AN SNP-LED Executive would put itself on a collision course with the UK government by criminalising ministers and civil servants who prepare the groundwork for using nuclear weapons based in Scotland.
Nationalist leader Alex Salmond has said he will back a bill as first minister which would thwart the renewal of the Trident missile system. He believes the measure will help make Holyrood the political centre for ridding Scotland of weapons of mass destruction.
(from: Sunday Herald)
The SNP's intentions will be spelled out on Tuesday when Nationalist MSP Michael Matheson begins the process of introducing anti-Trident legislation to the parliament.
He intends to launch a bill that will make it a criminal offence to plan for using any of the nuclear weapons stationed north of the Border.
It will be aimed at ministers "responsible for the preparations needed to use nuclear weapons based in Scotland" and officials in the Ministry of Defence.
But the bill will not apply to workers in the nuclear industry, whose rights the SNP are keen to safeguard.
Matheson's legislation will alarm the government because it is an unambiguous attempt to hamper the renewal of Trident. Although it has no chance of being passed before the Scottish elections in May, SNP leader Alex Salmond has let it be known that an incoming Nationalist Executive would support it.
The move raises the prospect of the Nationalists using the parliament to frustrate the decisions of the UK government. The SNP are already exploring ways to use Holyrood's environmental powers to block the transportation of nuclear weapons around Scotland.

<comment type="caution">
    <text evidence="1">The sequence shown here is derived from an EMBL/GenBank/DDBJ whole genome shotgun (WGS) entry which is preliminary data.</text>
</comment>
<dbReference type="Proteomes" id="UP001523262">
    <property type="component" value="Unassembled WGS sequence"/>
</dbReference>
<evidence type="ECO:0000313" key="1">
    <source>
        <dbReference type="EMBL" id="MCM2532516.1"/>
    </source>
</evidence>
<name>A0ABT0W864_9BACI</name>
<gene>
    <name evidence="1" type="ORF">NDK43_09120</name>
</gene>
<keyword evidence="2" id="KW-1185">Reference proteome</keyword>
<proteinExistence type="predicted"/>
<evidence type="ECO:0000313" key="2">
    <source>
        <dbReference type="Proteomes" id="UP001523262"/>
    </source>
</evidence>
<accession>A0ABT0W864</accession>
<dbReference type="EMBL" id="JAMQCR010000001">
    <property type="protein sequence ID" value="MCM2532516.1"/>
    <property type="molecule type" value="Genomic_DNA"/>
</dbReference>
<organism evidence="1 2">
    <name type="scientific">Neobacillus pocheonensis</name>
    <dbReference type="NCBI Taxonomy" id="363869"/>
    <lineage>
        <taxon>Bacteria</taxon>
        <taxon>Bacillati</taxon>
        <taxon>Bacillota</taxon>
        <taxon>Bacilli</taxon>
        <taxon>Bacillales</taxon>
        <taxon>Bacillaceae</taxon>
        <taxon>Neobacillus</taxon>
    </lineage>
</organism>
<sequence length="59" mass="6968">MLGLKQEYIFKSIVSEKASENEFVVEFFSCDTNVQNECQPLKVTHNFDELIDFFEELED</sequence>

Salmond has also promised to veto proposals for new nuclear power stations through the parliament's control of the planning system.
In addition, the anti-nuclear bill is likely to exploit tensions within Scottish Labour over the government's decision to renew Trident. Labour MSP Malcolm Chisholm recently quit as communities minister after voting with the SNP on their motion opposing the replacement of Trident.
The bill is also set to trigger a debate on whether MSPs can pass legislation that strongly affects defence policy.
Scottish advocate John Mayer helped Matheson draft the legislation so that it falls within the ambit of criminal justice, which is devolved to Holyrood.
The left-wing SNP MSP will use Tuesday's launch to put out his plans for a three-month consultation. Matheson said of his anti-nuclear bill: "It will seek to criminalise those responsible for the preparations needed to use nuclear weapons based in Scotland, while protecting the rights of Scottish workers.
"My expert legal advice confirms that Holyrood has the power to pass such a law, and we will unveil the full details of this in the next few days.
"Members of the Scottish parliament have a moral responsibility to oppose the proliferation of new nuclear weapons in Scotland. I look forward to working with interest groups, churches, elected politicians and the public to prevent the replacement of Trident on the Clyde."
David McKenzie of Trident Ploughshares said he welcomed the Matheson bill. "We in the anti-Trident movement have tried the criminal justice system to point out the illegality of nuclear weapons. We are delighted this route is being taken," he said.
But a source close to the first minister slammed the bill, saying: "This is an outrageous gimmick. Alex Salmond must disown it immediately or else justify criminalising neutral civil servants who simply carry out the policies of a democratically elected government."
A spokesman for the Labour Party also attacked the SNP plan. "Michael Matheson's bill shows the extremist tendencies of the SNP are very much alive and well," he said. "If the SNP want to lock up democratically elected politicians and independent civil servants in a separate Scotland, it is little wonder the prospect of trusting government to the Nationalists is so unappealing."